On behalf of Qalipu Council, our Executive Committee, and staff, I welcome you to our Annual General Assembly (AGA) 2020. Our approach to conducting our AGA this year differs from past years in that a virtual meeting, made available through live streaming, will allow a greater number of our members to view and participate in the AGA.
In recent months, there have been many precautions surrounding the COVID-19 pandemic. This situation has changed the way we interact, communicate, work, and socialize. Qalipu First Nation continues to deliver beneficial programs and services to its membership. While it’s not business as usual, we have been able to maintain a satisfactory level of service. I wish to take this opportunity to thank our Council and staff for their dedication and commitment in support of our members during this time. Going forward in dealing with COVID-19, we will continue to take necessary precautions to protect our staff and members. I encourage everyone to take this situation very seriously whether at home or at work by following prescribed measures to protect you and your family.
Qalipu First Nation was able to secure funding for our membership to offset some of the negative impacts of COVID-19. Funding program opportunities to date total $2,228,272 consisting of $52,975 COVID-19 Support Fund, $678,311 from a Community Emergency Response Fund for Emergency and Off Reserve and $1,496,987 from Canada’s Economic Response Plan for Post Secondary Student Support. In addition to Government of Canada’s support, Qalipu recognized the need to contribute an additional $266,745 to provide further support.
We are now coming to the end of year two of the three-year term of this Council. I wish to thank Councill members for their continued support and collaboration in advancing Qalipu on behalf of our members. Progress and successes have been achieved in many areas during the past year. A major accomplishment has been certification with the First Nations Financial Management Board. This certification involved a significant effort by staff and Council to enable Qalipu to become the fourth First Nation Band in Atlantic Canada to achieve this distinction. Certification with the First Nations Financial Management Board will ensure that Qalipu has the financial independence needed to grow as a Nation.
First Nations Financial Management Board certification was an integral step in the path towards ten- year grant funding which was introduced in 2019. The funding agreement marks a significant departure from our previous annual allocation of funds. The new ten-year funding arrangement allows Qalipu to tailor its own programs, carry money forward from year to year and focus on a vision for the future that is driven by people and communities. In conjunction with the ten-year grant funding arrangement, Qalipu is developing a Comprehensive Community Plan.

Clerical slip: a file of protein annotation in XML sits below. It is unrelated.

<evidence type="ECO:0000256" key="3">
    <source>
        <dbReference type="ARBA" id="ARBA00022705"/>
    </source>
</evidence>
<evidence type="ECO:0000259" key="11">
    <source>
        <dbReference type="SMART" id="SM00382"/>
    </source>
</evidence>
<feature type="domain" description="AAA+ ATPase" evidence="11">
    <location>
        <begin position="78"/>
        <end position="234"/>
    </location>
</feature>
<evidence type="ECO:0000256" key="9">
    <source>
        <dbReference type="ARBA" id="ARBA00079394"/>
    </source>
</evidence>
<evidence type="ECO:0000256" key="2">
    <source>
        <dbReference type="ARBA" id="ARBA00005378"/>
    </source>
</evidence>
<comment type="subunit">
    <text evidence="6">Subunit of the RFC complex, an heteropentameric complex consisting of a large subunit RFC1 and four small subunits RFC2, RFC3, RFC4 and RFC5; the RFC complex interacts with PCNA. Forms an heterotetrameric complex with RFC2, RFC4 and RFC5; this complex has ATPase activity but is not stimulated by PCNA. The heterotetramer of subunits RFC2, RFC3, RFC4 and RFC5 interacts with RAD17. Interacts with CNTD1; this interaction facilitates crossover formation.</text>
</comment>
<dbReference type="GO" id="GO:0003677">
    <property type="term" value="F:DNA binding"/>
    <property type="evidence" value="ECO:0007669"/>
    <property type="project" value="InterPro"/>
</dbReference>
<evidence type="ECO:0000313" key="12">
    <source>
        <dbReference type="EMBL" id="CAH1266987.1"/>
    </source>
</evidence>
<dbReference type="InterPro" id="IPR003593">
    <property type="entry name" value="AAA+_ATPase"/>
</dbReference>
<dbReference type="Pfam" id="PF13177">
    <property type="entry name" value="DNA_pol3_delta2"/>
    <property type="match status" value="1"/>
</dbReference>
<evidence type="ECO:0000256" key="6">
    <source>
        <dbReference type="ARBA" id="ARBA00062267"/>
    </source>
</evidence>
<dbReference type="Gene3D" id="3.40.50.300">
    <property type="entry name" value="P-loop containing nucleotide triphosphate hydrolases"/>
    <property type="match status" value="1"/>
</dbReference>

Qalipu continues to be an active member of the Assembly of First Nations and the Atlantic Policy Congress of First Nations Chiefs Secretariat. Membership in these organizations was achieved July 2018 and April 2019 respectively. During November 2019, senior representatives of the Mi’kmaq Grand Council visited Qalipu First Nation for the first time. This visit was a significant opportunity to establish a positive relationship with the Mi’kmaq Grand Council and Mi’kmaq of Atlantic Canada. Grand Council representatives included Grand Chief Norman Sylliboy, Grand Keptin Antle Denny, Keptin Stephen Augustine and Keptin Chief Mi’sel Joe.
Qalipu First Nation, in conjunction with its consultant, has been engaged in developing an updated Strategic Plan. Discussions were conducted with Council, staff, and members through community engagement sessions. This plan, which has a ten-year outlook, will be finalized in the third quarter of this year. I thank everyone who participated in this important initiative.
This past summer saw the cancellation of many significant cultural events here in Newfoundland, in Atlantic Canada and throughout Canada. Our staff at Qalipu compensated for the loss of in-person gatherings by using a virtual approach made possible through technology to share cultural initiatives. Staff, community members and community organizations collaborated to share cultural information and teachings to our broader membership.
Enrolment in Qalipu First Nation continues to be an item of concern for Council. On November 15, 2018, the Government of Canada and the Federation of Newfoundland Indians agreed to enter into exploratory discussions to address outstanding concerns regarding members of the Canadian Armed Forces, veterans, RCMP and FNI members or members of other organizations named in the 2008 Agreement in Principle and who were denied membership in Qalipu. Despite discussions beginning in earnest during December 2018, we are yet to finalize agreements to allow these groups membership in Qalipu. The veterans file has advanced positively, and discussions have been favourable as we now near finalization of an Agreement. Regarding those affiliated with the FNI, discussions are ongoing with Canada and an Agreement will be forthcoming. Eventually, Qalipu members will become engaged in a ratification process to enable executing any new Agreements with the Government of Canada regarding enrolment.
Other initiatives for which discussions are ongoing include the establishment of an urban reserve and development of a Mi’kmaq language program at Qalipu.
In the coming year, we expect to see significant initiatives come to fruition. Qalipu members will experience a high level of community engagement by our Council as we endeavor to create a better tomorrow for our people and our Nation. Let’s commit to working together in peace, harmony and unity as we move forward.
Chief Brendan Mitchell